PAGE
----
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These chemical cocktails [embedded in the paintings] can no longer reach the brain through the bloodstream and must take a different route to altering perception. In my work, they travel to the brain through the eyes.

                                                                                                                                                                       —Fred Tomaselli


Drawing upon art historical sources and Eastern and Western decorative traditions, Fred Tomaselli's works explode in mesmerizing patterns that appear to grow organically across his compositions.  In the introduction to a 2003 essay on Tomaselli’s work in Parkett magazine, curator James Rondeau writes: “Over the course of the last ten years, Fred Tomaselli has established an international reputation for his meticulously crafted, richly detailed, deliriously beautiful works of both abstract and figurative art.  His signature pieces are compelling, hybrid objects: ersatz, or maybe surrogate paintings, or tapestries, or quilts or mosaics.  Their various components—both over-the-counter and controlled pharmaceuticals, street drugs, natural psychotropic substances and other organic matter, collaged elements from printed sources, and hand-painted ornament—are all suspended in gleaming layers of clear, polished, hard resin. Forms implode, explode, oscillate, buzz, loop, swirl, and spiral.  Actual objects, photographic representations, and painted surfaces co-exist without hierarchy on and in a single picture plane.  The combined effect, neither determinably real nor fully illusionistic, is at once electrifying and destabilizing.”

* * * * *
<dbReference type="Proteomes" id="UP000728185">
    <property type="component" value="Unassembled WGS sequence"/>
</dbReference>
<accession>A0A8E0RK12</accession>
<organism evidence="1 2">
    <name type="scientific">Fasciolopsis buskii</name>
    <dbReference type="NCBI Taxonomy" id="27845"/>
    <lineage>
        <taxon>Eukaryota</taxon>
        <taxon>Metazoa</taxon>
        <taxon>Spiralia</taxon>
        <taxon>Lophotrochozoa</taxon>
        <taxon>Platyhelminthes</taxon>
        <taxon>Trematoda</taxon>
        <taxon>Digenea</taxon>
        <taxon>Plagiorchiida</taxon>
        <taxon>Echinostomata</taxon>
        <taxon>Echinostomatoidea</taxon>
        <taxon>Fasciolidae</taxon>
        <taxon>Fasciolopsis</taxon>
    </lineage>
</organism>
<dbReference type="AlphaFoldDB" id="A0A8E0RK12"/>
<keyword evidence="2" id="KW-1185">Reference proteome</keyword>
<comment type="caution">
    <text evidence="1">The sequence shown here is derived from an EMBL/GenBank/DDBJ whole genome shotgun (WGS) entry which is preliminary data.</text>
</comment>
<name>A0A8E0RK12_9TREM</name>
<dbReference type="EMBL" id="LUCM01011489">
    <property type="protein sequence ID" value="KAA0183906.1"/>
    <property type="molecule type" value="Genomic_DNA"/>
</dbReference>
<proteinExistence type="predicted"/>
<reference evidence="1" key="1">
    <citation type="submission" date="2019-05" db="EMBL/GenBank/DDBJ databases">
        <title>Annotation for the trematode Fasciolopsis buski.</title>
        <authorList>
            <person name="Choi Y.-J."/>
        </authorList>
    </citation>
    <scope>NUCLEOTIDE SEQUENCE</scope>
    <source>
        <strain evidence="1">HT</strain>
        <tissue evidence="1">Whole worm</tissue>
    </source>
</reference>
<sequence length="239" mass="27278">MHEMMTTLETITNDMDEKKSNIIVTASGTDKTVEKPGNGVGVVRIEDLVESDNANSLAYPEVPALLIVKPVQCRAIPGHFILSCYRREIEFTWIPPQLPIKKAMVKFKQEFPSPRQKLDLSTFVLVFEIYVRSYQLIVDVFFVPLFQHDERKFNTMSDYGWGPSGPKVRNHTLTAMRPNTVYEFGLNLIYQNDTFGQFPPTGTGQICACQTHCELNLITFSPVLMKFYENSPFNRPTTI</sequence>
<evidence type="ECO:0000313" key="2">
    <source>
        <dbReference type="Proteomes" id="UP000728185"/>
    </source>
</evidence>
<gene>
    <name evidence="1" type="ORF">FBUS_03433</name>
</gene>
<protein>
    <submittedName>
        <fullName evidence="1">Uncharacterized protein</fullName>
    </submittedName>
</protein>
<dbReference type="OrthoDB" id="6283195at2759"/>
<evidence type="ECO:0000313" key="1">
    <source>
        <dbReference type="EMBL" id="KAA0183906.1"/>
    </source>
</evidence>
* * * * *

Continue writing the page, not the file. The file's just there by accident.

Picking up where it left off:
Starting in 2005, Tomaselli has developed a new body of works on paper that transform the front page of The New York Times with gouache and collage. The surreal compositions are ruminations on the absurdity of news cycles and provide him a space to respond to a variety of issues – from regional anecdotes to global crises. As Tomaselli has stated, “I think that maybe the Times collages are quietly political, in that I can riff on anything I want, while the horrors of the world become the background buzz. Maybe I’m saying that the world may be going to hell, but I still keep painting.”



Fred Tomaselli (born 1956, Santa Monica, CA) has been the subject of solo exhibitions at institutions including the Joslyn Art Museum, Omaha, NE (2019); Oceanside Museum of Art, Oceanside, CA (2018); Toledo Museum of Art, Toledo, OH (2016);  Modern Art Museum of Fort Worth (2014) and the University of Michigan Museum of Art (2014); a survey exhibition at Aspen Art Museum (2009) that toured to Tang Museum in Sarasota, NY and the Brooklyn Museum, Brooklyn NY (2010); The Fruitmarket Gallery, Edinburgh (2004) toured to four venues in Europe and the US; Albright-Knox Gallery of Art (2003); Site Santa Fe (2001); Palm Beach ICA (2001), and Whitney Museum of American Art (1999). His works have been included in international biennial exhibitions including Sydney (2010); Prospect 1 (2008); Site Santa Fe (2004); Whitney (2004) and others. Tomaselli’s work can be found in the public collections of institutions such as the Museum of Modern Art; Whitney Museum of American Art; Metropolitan Museum of Art; Brooklyn Museum; Albright Knox Art Gallery; Hirshhorn Museum and Sculpture Garden; San Diego Museum of Contemporary Art; San Francisco Museum of Modern Art; Los Angeles County Museum of Art; and the Museum of Contemporary Art, Los Angeles, and many others.

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